“We didn't get it done,” Williams said. “We're facing adversity right now, but the only thing we can do is come back to work, keep fighting, stick together and that's what we're about. Adversity is hitting us right now, and no one's making any excuses. We just need to get back to work.”

The Packers came into the game significantly short-handed in the secondary due to hamstring injuries that kept cornerbacks Sam Shields and Casey Hayward out of action. Still, they felt like they could overcome it. But they couldn't.

“We're in place here to win, and when you don't win, it's a terrible feeling,” defensive end B.J. Raji said. “As men, only we can change that. So we have to move on and hopefully try to get a win next Sunday against the Minnesota Vikings.”

With Shields and Hayward on the sidelines, reserves Davon House and Micah Hyde lost Giants wide receiver Rueben Randle on a 26-yard touchdown pass that gave New York a 7-0 lead with 5:34 left in the first quarter. There were also coverage breakdowns on Manning's 35-yard pass to wide receiver Hakeem Nicks and his 30-yard pass to Cruz, who seemed to find holes in Green Bay's zone all game long.

Asked if the defense played well enough to give the team a chance to win, Packers coach Mike McCarthy responded, “I'm not going to sit here and give you an evaluation.”

Perhaps the only positive was that outside linebacker Clay Matthews felt more comfortable playing with a smaller cast. Matthews finished with four tackles and a sack.

“Just reducing that cast to a traditional fiberglass cast really helped me out,” Matthews said. “I'm getting really close to being back to my old self, but I felt like I was at times resembling that as far as my pass rush, my balance, dropping into coverage, just overall playing the game.

“Like we said last week, it's a mini victory in itself that you don't suffer any more damage to an injury and hopefully it'll continue to progress next week to where it will be 100 percent. So I'm happy with the progress that's made and I'm happy with where I've come from last week to this week.”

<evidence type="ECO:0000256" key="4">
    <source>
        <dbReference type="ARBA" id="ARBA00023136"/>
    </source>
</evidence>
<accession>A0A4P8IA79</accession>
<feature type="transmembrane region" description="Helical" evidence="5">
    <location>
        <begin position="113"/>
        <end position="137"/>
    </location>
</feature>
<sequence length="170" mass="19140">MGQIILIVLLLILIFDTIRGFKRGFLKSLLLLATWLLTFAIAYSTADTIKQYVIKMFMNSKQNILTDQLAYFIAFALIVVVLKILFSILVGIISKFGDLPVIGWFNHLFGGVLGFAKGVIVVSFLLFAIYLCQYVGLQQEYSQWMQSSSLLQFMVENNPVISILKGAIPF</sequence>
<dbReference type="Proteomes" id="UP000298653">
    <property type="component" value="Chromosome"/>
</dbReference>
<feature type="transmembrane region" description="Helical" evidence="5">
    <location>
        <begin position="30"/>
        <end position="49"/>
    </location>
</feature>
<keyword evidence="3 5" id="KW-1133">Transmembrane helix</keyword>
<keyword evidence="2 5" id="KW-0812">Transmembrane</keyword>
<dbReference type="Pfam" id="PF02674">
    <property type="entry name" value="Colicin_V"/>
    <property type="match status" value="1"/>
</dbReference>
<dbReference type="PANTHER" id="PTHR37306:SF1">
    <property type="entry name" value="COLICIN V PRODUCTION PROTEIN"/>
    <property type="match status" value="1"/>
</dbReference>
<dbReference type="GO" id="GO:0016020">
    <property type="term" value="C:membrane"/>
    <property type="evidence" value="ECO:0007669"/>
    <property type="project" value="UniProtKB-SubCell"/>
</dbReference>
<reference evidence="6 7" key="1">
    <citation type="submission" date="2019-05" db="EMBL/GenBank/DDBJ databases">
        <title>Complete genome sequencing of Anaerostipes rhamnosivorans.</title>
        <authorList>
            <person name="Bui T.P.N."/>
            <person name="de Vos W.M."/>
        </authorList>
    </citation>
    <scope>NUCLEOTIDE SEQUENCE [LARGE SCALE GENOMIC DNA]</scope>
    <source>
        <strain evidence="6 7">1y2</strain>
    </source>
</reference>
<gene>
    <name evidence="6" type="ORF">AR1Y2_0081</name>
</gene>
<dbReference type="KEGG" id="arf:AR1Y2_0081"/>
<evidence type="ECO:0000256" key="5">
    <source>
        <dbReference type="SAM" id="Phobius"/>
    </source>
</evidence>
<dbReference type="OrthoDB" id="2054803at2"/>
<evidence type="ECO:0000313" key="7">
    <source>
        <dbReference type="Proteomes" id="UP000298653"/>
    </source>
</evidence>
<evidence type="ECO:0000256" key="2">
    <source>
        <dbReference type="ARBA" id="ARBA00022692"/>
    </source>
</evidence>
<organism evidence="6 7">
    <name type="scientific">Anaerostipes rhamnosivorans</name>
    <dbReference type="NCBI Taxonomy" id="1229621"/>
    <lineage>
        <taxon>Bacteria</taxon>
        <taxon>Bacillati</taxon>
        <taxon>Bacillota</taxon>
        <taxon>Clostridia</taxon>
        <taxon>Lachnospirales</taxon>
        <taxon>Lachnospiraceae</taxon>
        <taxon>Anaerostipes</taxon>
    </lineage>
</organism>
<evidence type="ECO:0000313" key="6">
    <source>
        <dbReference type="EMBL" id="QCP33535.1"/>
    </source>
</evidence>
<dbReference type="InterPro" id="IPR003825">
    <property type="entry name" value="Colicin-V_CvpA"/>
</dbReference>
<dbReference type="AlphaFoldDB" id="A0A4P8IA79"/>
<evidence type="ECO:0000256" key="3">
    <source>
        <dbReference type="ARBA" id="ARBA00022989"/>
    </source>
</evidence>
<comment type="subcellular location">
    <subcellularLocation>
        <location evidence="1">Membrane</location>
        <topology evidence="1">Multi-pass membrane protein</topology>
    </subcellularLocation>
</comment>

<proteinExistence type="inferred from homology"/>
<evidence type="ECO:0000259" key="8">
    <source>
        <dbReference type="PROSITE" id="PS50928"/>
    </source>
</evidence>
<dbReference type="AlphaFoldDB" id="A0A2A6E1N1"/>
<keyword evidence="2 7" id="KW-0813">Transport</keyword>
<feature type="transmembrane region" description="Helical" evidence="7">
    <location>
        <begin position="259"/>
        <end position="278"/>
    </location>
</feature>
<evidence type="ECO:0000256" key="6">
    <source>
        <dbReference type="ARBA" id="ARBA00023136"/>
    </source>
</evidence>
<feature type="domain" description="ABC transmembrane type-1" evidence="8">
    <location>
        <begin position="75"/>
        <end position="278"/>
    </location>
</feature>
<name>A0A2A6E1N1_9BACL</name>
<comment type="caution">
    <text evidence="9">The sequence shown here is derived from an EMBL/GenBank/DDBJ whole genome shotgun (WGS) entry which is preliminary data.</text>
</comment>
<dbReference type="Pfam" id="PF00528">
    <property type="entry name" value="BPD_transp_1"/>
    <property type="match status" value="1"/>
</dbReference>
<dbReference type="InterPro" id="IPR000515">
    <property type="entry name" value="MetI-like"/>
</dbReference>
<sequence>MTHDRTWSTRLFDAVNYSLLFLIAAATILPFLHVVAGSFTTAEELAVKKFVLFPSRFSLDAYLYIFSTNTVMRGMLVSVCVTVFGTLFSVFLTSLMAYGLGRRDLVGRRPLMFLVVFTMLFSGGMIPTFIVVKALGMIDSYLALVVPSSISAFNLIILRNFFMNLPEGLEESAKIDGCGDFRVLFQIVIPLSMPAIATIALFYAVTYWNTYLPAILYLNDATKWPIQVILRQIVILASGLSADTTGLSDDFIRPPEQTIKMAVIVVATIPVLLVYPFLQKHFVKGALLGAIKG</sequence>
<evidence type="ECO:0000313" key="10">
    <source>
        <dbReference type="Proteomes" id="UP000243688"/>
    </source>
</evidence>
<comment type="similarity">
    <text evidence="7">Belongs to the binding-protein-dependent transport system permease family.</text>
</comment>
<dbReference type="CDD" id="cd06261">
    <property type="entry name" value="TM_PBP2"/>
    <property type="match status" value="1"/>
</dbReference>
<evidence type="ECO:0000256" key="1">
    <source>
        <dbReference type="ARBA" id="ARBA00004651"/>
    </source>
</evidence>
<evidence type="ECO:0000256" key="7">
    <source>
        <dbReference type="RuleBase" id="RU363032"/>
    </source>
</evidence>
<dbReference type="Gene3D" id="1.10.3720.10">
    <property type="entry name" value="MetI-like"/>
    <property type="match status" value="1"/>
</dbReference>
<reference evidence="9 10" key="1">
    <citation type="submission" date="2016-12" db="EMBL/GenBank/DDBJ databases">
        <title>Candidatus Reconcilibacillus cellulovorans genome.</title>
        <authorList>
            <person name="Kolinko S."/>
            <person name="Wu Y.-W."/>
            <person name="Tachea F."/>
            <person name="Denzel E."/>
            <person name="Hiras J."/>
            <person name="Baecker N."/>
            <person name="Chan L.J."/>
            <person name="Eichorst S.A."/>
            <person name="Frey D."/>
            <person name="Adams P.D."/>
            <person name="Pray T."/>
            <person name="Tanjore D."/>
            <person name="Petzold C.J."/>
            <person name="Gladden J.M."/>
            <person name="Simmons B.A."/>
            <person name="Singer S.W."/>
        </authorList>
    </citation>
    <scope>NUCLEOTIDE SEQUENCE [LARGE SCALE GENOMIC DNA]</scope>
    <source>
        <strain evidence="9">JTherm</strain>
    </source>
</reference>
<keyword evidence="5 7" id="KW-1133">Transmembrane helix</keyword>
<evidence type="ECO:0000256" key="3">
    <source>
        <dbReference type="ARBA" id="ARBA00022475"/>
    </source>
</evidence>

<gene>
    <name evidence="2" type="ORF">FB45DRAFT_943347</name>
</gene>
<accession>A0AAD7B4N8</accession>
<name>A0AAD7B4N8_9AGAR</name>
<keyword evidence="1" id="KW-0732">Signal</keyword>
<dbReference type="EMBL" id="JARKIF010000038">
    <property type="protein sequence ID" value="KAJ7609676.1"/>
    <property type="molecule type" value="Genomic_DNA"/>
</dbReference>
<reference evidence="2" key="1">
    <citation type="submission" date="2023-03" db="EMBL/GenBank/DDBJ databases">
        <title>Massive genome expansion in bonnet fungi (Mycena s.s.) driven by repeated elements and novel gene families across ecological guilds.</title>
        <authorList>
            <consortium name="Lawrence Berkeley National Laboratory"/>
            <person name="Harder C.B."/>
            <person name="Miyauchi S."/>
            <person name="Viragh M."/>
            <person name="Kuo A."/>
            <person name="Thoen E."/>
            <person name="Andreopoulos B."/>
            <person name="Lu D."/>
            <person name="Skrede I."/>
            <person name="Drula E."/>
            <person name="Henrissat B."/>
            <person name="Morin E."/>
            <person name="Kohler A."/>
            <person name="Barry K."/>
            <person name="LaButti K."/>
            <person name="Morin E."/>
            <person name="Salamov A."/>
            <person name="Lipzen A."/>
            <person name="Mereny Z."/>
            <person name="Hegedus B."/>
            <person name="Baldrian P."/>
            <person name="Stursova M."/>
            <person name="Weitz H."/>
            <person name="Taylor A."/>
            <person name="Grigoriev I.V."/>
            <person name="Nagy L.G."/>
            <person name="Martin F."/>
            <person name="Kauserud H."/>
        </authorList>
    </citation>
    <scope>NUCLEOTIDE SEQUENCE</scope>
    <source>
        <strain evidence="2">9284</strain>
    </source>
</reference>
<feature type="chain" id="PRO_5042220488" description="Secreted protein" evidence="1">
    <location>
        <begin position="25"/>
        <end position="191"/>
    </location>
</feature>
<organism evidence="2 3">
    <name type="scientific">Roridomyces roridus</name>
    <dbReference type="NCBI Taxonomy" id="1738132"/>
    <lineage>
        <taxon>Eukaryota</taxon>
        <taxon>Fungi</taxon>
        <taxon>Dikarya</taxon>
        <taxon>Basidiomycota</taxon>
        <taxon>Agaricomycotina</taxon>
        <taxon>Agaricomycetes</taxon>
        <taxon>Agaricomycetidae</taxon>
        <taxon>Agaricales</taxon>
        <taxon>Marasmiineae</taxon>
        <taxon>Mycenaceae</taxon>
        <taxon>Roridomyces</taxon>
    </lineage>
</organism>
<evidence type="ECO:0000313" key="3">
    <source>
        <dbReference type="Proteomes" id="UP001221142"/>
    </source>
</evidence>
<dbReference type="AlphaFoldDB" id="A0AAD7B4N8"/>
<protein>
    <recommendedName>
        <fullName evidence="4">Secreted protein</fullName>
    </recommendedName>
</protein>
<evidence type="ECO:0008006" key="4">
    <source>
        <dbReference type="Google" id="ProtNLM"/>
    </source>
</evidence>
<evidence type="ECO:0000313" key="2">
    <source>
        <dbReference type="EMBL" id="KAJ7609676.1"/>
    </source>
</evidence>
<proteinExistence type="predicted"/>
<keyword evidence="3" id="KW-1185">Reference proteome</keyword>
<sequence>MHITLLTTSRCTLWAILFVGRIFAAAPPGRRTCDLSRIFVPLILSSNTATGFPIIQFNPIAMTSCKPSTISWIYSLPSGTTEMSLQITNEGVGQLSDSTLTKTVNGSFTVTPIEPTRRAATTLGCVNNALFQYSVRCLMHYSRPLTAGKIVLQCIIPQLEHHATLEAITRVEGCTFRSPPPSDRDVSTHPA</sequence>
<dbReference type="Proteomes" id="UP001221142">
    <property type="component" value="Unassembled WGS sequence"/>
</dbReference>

Scott Tolzien accepts blame for turnovers

November, 17, 2013
EAST RUTHERFORD, N.J. -- Scott Tolzien made too many mistakes in his first NFL start.

And the Green Bay Packers’ third-string quarterback accepted responsibility for all of them.

Tolzien, who finished 24-of-34 passing, threw three interceptions in Green Bay’s 27-13 loss to the New York Giants on Sunday afternoon at MetLife Stadium.

[+] EnlargeScott Tolzien
AP Photo/Bill KostrounOn Sunday against the Giants, Scott Tolzien was the third different Packers' starting quarterback in the past 13 days.
“Three turnovers, that’s the bottom line. Those are killers,” Tolzien said. “The guys work too hard, and that’s on me completely.”

The 26-year-old, who went undrafted in 2011 after playing his college ball at Wisconsin, made the start because superstar quarterback Aaron Rodgers (collarbone) and his backup, Seneca Wallace (season-ending groin injury), are both hurt. Tolzien came in in relief of Wallace last week against the Philadelphia Eagles and threw two interceptions in his NFL debut.

“I think you can’t look past all of the positive things he did, but at the same time, we have to be real honest about it,” Packers coach Mike McCarthy said. “He knows it. Everyone knows it. Five interceptions in two games is something that will be addressed.”